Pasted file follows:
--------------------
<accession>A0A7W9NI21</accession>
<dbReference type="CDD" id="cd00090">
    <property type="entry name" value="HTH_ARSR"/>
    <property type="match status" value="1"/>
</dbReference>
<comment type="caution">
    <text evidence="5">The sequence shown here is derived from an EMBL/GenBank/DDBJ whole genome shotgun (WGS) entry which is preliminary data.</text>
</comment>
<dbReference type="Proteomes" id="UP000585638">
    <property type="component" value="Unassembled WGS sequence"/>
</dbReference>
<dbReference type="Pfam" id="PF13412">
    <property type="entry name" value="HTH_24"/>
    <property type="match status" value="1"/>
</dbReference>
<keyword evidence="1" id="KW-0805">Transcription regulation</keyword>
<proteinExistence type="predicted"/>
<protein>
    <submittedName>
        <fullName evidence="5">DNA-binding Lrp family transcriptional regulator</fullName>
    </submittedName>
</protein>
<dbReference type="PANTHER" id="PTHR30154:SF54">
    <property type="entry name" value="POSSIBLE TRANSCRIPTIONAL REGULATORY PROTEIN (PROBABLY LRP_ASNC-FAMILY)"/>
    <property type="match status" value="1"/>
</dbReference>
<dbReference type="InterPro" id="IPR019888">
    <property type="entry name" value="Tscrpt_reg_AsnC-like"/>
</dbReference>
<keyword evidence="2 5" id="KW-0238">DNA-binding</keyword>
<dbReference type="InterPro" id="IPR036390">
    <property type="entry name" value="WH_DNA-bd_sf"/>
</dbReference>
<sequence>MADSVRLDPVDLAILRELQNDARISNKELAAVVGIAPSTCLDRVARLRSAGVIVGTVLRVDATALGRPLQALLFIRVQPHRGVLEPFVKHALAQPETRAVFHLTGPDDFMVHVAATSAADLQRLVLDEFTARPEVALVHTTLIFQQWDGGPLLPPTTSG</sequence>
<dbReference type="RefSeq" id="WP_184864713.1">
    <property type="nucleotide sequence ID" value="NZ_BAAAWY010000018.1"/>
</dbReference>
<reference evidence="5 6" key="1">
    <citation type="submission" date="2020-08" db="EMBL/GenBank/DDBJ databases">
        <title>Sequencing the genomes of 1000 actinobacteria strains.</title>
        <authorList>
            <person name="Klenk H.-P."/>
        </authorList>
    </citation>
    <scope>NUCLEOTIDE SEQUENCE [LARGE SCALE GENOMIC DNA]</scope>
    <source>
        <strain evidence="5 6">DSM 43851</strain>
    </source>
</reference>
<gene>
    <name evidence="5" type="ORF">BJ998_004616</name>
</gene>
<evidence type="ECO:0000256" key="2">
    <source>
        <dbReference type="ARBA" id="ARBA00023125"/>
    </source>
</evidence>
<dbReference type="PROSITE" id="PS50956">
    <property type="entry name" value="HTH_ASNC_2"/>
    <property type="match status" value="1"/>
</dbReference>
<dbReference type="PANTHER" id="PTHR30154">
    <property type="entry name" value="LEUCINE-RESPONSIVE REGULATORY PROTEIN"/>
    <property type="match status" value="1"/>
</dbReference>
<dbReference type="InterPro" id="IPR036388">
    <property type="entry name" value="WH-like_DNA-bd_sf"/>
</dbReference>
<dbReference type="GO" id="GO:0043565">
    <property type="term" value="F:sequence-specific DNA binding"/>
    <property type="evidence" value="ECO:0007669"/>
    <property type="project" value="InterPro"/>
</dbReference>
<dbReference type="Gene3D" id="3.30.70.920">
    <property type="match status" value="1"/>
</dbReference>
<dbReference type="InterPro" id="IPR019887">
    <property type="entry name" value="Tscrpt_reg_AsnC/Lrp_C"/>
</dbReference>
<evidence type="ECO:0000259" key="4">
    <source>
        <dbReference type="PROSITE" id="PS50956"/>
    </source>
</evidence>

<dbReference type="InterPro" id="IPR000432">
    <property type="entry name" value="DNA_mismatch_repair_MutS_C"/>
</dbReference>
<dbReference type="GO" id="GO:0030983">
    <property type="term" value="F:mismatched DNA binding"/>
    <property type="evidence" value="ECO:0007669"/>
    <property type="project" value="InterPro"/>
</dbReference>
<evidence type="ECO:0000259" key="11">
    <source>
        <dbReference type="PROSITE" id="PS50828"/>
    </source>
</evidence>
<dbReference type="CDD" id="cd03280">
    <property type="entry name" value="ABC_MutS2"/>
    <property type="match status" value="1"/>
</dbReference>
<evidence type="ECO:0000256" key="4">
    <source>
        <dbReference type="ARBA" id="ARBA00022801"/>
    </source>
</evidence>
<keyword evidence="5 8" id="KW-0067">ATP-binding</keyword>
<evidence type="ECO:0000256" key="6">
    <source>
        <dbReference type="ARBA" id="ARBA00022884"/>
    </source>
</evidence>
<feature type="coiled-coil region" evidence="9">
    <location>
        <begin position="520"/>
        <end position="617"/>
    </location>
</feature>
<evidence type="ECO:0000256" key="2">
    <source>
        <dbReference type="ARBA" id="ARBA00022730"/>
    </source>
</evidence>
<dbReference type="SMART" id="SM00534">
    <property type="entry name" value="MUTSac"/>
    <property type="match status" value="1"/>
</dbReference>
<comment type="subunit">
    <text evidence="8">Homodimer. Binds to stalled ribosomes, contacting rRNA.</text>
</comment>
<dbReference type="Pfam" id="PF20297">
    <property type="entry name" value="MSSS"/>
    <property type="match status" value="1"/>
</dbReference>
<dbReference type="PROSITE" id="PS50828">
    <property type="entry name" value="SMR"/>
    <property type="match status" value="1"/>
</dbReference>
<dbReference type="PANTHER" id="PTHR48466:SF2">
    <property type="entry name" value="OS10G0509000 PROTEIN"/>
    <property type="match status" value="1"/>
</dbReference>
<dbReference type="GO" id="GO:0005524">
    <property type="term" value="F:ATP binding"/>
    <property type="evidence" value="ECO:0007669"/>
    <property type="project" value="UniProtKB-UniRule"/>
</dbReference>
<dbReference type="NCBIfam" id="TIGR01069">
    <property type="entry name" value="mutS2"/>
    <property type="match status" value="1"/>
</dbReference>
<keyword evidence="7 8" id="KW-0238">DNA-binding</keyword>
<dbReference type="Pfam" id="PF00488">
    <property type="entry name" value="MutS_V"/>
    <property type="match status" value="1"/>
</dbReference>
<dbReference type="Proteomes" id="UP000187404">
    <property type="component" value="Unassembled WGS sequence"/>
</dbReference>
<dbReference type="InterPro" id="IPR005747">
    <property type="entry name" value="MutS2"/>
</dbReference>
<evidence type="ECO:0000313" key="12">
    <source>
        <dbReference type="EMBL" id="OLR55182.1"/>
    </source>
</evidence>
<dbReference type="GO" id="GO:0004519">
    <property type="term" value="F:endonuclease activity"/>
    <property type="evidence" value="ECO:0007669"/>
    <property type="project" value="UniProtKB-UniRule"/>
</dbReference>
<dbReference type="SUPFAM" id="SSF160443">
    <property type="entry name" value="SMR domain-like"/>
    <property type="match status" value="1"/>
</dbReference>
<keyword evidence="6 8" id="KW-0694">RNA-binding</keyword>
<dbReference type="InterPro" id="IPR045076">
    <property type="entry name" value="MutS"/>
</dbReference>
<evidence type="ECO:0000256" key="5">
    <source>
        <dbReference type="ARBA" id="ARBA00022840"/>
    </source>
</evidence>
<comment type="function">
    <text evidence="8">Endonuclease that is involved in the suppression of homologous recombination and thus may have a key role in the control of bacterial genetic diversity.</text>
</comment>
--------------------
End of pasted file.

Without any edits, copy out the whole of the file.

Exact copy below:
<accession>A0A7W9NI21</accession>
<dbReference type="CDD" id="cd00090">
    <property type="entry name" value="HTH_ARSR"/>
    <property type="match status" value="1"/>
</dbReference>
<comment type="caution">
    <text evidence="5">The sequence shown here is derived from an EMBL/GenBank/DDBJ whole genome shotgun (WGS) entry which is preliminary data.</text>
</comment>
<dbReference type="Proteomes" id="UP000585638">
    <property type="component" value="Unassembled WGS sequence"/>
</dbReference>
<dbReference type="Pfam" id="PF13412">
    <property type="entry name" value="HTH_24"/>
    <property type="match status" value="1"/>
</dbReference>
<keyword evidence="1" id="KW-0805">Transcription regulation</keyword>
<proteinExistence type="predicted"/>
<protein>
    <submittedName>
        <fullName evidence="5">DNA-binding Lrp family transcriptional regulator</fullName>
    </submittedName>
</protein>
<dbReference type="PANTHER" id="PTHR30154:SF54">
    <property type="entry name" value="POSSIBLE TRANSCRIPTIONAL REGULATORY PROTEIN (PROBABLY LRP_ASNC-FAMILY)"/>
    <property type="match status" value="1"/>
</dbReference>
<dbReference type="InterPro" id="IPR019888">
    <property type="entry name" value="Tscrpt_reg_AsnC-like"/>
</dbReference>
<keyword evidence="2 5" id="KW-0238">DNA-binding</keyword>
<dbReference type="InterPro" id="IPR036390">
    <property type="entry name" value="WH_DNA-bd_sf"/>
</dbReference>
<sequence>MADSVRLDPVDLAILRELQNDARISNKELAAVVGIAPSTCLDRVARLRSAGVIVGTVLRVDATALGRPLQALLFIRVQPHRGVLEPFVKHALAQPETRAVFHLTGPDDFMVHVAATSAADLQRLVLDEFTARPEVALVHTTLIFQQWDGGPLLPPTTSG</sequence>
<dbReference type="RefSeq" id="WP_184864713.1">
    <property type="nucleotide sequence ID" value="NZ_BAAAWY010000018.1"/>
</dbReference>
<reference evidence="5 6" key="1">
    <citation type="submission" date="2020-08" db="EMBL/GenBank/DDBJ databases">
        <title>Sequencing the genomes of 1000 actinobacteria strains.</title>
        <authorList>
            <person name="Klenk H.-P."/>
        </authorList>
    </citation>
    <scope>NUCLEOTIDE SEQUENCE [LARGE SCALE GENOMIC DNA]</scope>
    <source>
        <strain evidence="5 6">DSM 43851</strain>
    </source>
</reference>
<gene>
    <name evidence="5" type="ORF">BJ998_004616</name>
</gene>
<evidence type="ECO:0000256" key="2">
    <source>
        <dbReference type="ARBA" id="ARBA00023125"/>
    </source>
</evidence>
<dbReference type="PROSITE" id="PS50956">
    <property type="entry name" value="HTH_ASNC_2"/>
    <property type="match status" value="1"/>
</dbReference>
<dbReference type="PANTHER" id="PTHR30154">
    <property type="entry name" value="LEUCINE-RESPONSIVE REGULATORY PROTEIN"/>
    <property type="match status" value="1"/>
</dbReference>
<dbReference type="InterPro" id="IPR036388">
    <property type="entry name" value="WH-like_DNA-bd_sf"/>
</dbReference>
<dbReference type="GO" id="GO:0043565">
    <property type="term" value="F:sequence-specific DNA binding"/>
    <property type="evidence" value="ECO:0007669"/>
    <property type="project" value="InterPro"/>
</dbReference>
<dbReference type="Gene3D" id="3.30.70.920">
    <property type="match status" value="1"/>
</dbReference>
<dbReference type="InterPro" id="IPR019887">
    <property type="entry name" value="Tscrpt_reg_AsnC/Lrp_C"/>
</dbReference>
<evidence type="ECO:0000259" key="4">
    <source>
        <dbReference type="PROSITE" id="PS50956"/>
    </source>
</evidence>

<dbReference type="InterPro" id="IPR000432">
    <property type="entry name" value="DNA_mismatch_repair_MutS_C"/>
</dbReference>
<dbReference type="GO" id="GO:0030983">
    <property type="term" value="F:mismatched DNA binding"/>
    <property type="evidence" value="ECO:0007669"/>
    <property type="project" value="InterPro"/>
</dbReference>
<evidence type="ECO:0000259" key="11">
    <source>
        <dbReference type="PROSITE" id="PS50828"/>
    </source>
</evidence>
<dbReference type="CDD" id="cd03280">
    <property type="entry name" value="ABC_MutS2"/>
    <property type="match status" value="1"/>
</dbReference>
<evidence type="ECO:0000256" key="4">
    <source>
        <dbReference type="ARBA" id="ARBA00022801"/>
    </source>
</evidence>
<keyword evidence="5 8" id="KW-0067">ATP-binding</keyword>
<evidence type="ECO:0000256" key="6">
    <source>
        <dbReference type="ARBA" id="ARBA00022884"/>
    </source>
</evidence>
<feature type="coiled-coil region" evidence="9">
    <location>
        <begin position="520"/>
        <end position="617"/>
    </location>
</feature>
<evidence type="ECO:0000256" key="2">
    <source>
        <dbReference type="ARBA" id="ARBA00022730"/>
    </source>
</evidence>
<dbReference type="SMART" id="SM00534">
    <property type="entry name" value="MUTSac"/>
    <property type="match status" value="1"/>
</dbReference>
<comment type="subunit">
    <text evidence="8">Homodimer. Binds to stalled ribosomes, contacting rRNA.</text>
</comment>
<dbReference type="Pfam" id="PF20297">
    <property type="entry name" value="MSSS"/>
    <property type="match status" value="1"/>
</dbReference>
<dbReference type="PROSITE" id="PS50828">
    <property type="entry name" value="SMR"/>
    <property type="match status" value="1"/>
</dbReference>
<dbReference type="PANTHER" id="PTHR48466:SF2">
    <property type="entry name" value="OS10G0509000 PROTEIN"/>
    <property type="match status" value="1"/>
</dbReference>
<dbReference type="GO" id="GO:0005524">
    <property type="term" value="F:ATP binding"/>
    <property type="evidence" value="ECO:0007669"/>
    <property type="project" value="UniProtKB-UniRule"/>
</dbReference>
<dbReference type="NCBIfam" id="TIGR01069">
    <property type="entry name" value="mutS2"/>
    <property type="match status" value="1"/>
</dbReference>
<keyword evidence="7 8" id="KW-0238">DNA-binding</keyword>
<dbReference type="Pfam" id="PF00488">
    <property type="entry name" value="MutS_V"/>
    <property type="match status" value="1"/>
</dbReference>
<dbReference type="Proteomes" id="UP000187404">
    <property type="component" value="Unassembled WGS sequence"/>
</dbReference>
<dbReference type="InterPro" id="IPR005747">
    <property type="entry name" value="MutS2"/>
</dbReference>
<evidence type="ECO:0000313" key="12">
    <source>
        <dbReference type="EMBL" id="OLR55182.1"/>
    </source>
</evidence>
<dbReference type="GO" id="GO:0004519">
    <property type="term" value="F:endonuclease activity"/>
    <property type="evidence" value="ECO:0007669"/>
    <property type="project" value="UniProtKB-UniRule"/>
</dbReference>
<dbReference type="SUPFAM" id="SSF160443">
    <property type="entry name" value="SMR domain-like"/>
    <property type="match status" value="1"/>
</dbReference>
<keyword evidence="6 8" id="KW-0694">RNA-binding</keyword>
<dbReference type="InterPro" id="IPR045076">
    <property type="entry name" value="MutS"/>
</dbReference>
<evidence type="ECO:0000256" key="5">
    <source>
        <dbReference type="ARBA" id="ARBA00022840"/>
    </source>
</evidence>
<comment type="function">
    <text evidence="8">Endonuclease that is involved in the suppression of homologous recombination and thus may have a key role in the control of bacterial genetic diversity.</text>
</comment>